Hanyu, who fought through a right ankle injury last season, told reporters he was fully fit for the season.

“I am not even thinking about my ankle,” he said. “I am just disappointed I did not show my step (sequence) better today.”

Junhwan Cha of South Korea, who trains alongside Hanyu at the Cricket Club, had no such worries. Skating to a medley of classic waltzes, the 16-year-old had the finest short of his career. Moving with speed and assurance, he landed strong jumps, including a quad salchow, and sits second with 90.56 points.

“The big thing is I don’t have any injuries, and I don’t have boot problems,” Cha said. “I am just training very, very hard.”

Jason Brown, third with 88.90 points, had a superb debut of his short to Two Feet’s “Love is a B—-,” showing a striking step sequence with lots of sliding moves as well as a strong triple axel. The 2015 U.S. champion lost ground when his triple lutz-triple toe combination was saddled with an under rotation.

“I got a little winded before the Lutz-toe combo but fought through that,” Brown said. “It’s the focus, and where to put that focus, in the program that I’m still learning.”

Like Medvedeva, Brown moved to the Cricket Club this spring to train under Orser and Wilson. The team has been re-working his jump technique, including the quad toe loop, a jump Brown hopes to land in competition this season.

“I work on it every day and it’s getting stronger,” he said. “(Orser and Wilson) have really been patient with me, working with me methodically. Each day I’m learning something new. We are really looking at it as a four-year program.”

And earlier Friday, Vanessa James and Morgan Cipres of France, reigning world bronze medalists, notched a total 210.21 points to win the pairs’ title by nearly 25 points. The only major error in their sensuous and edgy free skate to the Chris Isaak-penned “Wicked Game,” choreographed by Charlie White, was James’ fall on a throw triple salchow.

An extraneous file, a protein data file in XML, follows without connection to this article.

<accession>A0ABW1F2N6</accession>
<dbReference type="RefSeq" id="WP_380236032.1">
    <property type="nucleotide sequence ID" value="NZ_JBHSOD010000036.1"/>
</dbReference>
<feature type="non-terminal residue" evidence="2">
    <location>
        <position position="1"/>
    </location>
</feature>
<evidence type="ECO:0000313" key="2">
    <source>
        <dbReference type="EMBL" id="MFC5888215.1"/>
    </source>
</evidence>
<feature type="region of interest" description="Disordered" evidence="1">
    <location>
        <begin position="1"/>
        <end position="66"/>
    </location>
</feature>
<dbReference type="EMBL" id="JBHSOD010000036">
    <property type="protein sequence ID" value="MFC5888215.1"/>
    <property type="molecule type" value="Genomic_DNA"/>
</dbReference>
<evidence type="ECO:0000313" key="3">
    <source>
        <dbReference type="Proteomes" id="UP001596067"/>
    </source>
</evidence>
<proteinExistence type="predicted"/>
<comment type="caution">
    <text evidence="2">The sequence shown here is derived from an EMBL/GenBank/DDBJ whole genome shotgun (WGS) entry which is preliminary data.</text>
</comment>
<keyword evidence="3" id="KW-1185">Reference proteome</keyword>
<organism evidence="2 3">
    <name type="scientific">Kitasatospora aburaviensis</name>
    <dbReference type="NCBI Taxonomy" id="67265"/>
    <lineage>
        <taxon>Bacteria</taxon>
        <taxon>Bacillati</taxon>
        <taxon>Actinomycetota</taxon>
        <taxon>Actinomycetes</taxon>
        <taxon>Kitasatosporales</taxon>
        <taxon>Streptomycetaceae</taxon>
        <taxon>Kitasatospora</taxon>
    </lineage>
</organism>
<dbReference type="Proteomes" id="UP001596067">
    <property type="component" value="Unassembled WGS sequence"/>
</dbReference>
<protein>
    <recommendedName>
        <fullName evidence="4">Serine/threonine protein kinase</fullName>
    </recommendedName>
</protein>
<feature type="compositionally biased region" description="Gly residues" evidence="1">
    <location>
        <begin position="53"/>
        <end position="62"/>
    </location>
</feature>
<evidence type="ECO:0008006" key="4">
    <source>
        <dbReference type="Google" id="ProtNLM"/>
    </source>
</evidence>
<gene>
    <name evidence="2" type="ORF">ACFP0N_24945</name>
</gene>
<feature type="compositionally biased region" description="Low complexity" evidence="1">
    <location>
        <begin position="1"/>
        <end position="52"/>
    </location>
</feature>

“I have only done double salchows and quads for the last three years, so muscle-memory wise, it was too high and opened up too late,” James said. “I only had five days to relearn a triple salchow….It was too easy for us and there was (lack of) concentration.”

The skaters, who train in Florida, abandoned their throw quad after new judging guidelines lessened its value.

“When we first did it, we needed it because we were stronger technically, than artistically,” James said. “We needed something (to differentiate) us from everyone else. It was worth 11 points when I landed it and when I fell it was (worth) 8 points. Now it is 6.8 points or so with a fall, and it’s not worth the energy and the risk.”

Instead, James and Cipres are focusing on their lifts, as well as seamless transitions in and out of the elements.

“We want to skate almost like dancers, and do elements like pairs,” Cipres said. “We are pretty happy about our program here and we think we are going in the right direction.”

Other pairs had rough free skates. Canadians Kirsten Moore-Towers and Michael Marinaro, second overall with 176.32 points, had falls on their throw triple loop and side-by-side triple toe loops. 2017 U.S. champions Haven Denney and Brandon Frazier had three falls in their program and placed third with 164.43 points.

Like James and Cipres, Denney and Frazier train in Florida under three-time U.S. pair champion John Zimmerman and his wife, former Italian champion Silvia Fontana.

“I think they felt the stress of wanting to prove something,” Fontana said. “They have worked really, really hard, not only on elements but everything in between, unison and skating skills …. The biggest challenge it to keep them confident. We know they are progressing really well, but they need to believe it themselves.”

A new U.S. pair, California-based Jessica Calalang and Brian Johnson, had a solid free skate and placed fourth.

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This year’s rhythm dance is all about the Tango Romantica, a pattern dance that takes up nearly a minute of the 2 minute, 50 second program. It hasn’t been competed since the 2009/2010 season, so the most experienced teams – like Kaitlyn Weaver and Andrew Poje, Canada’s world bronze medalists — may have an advantage.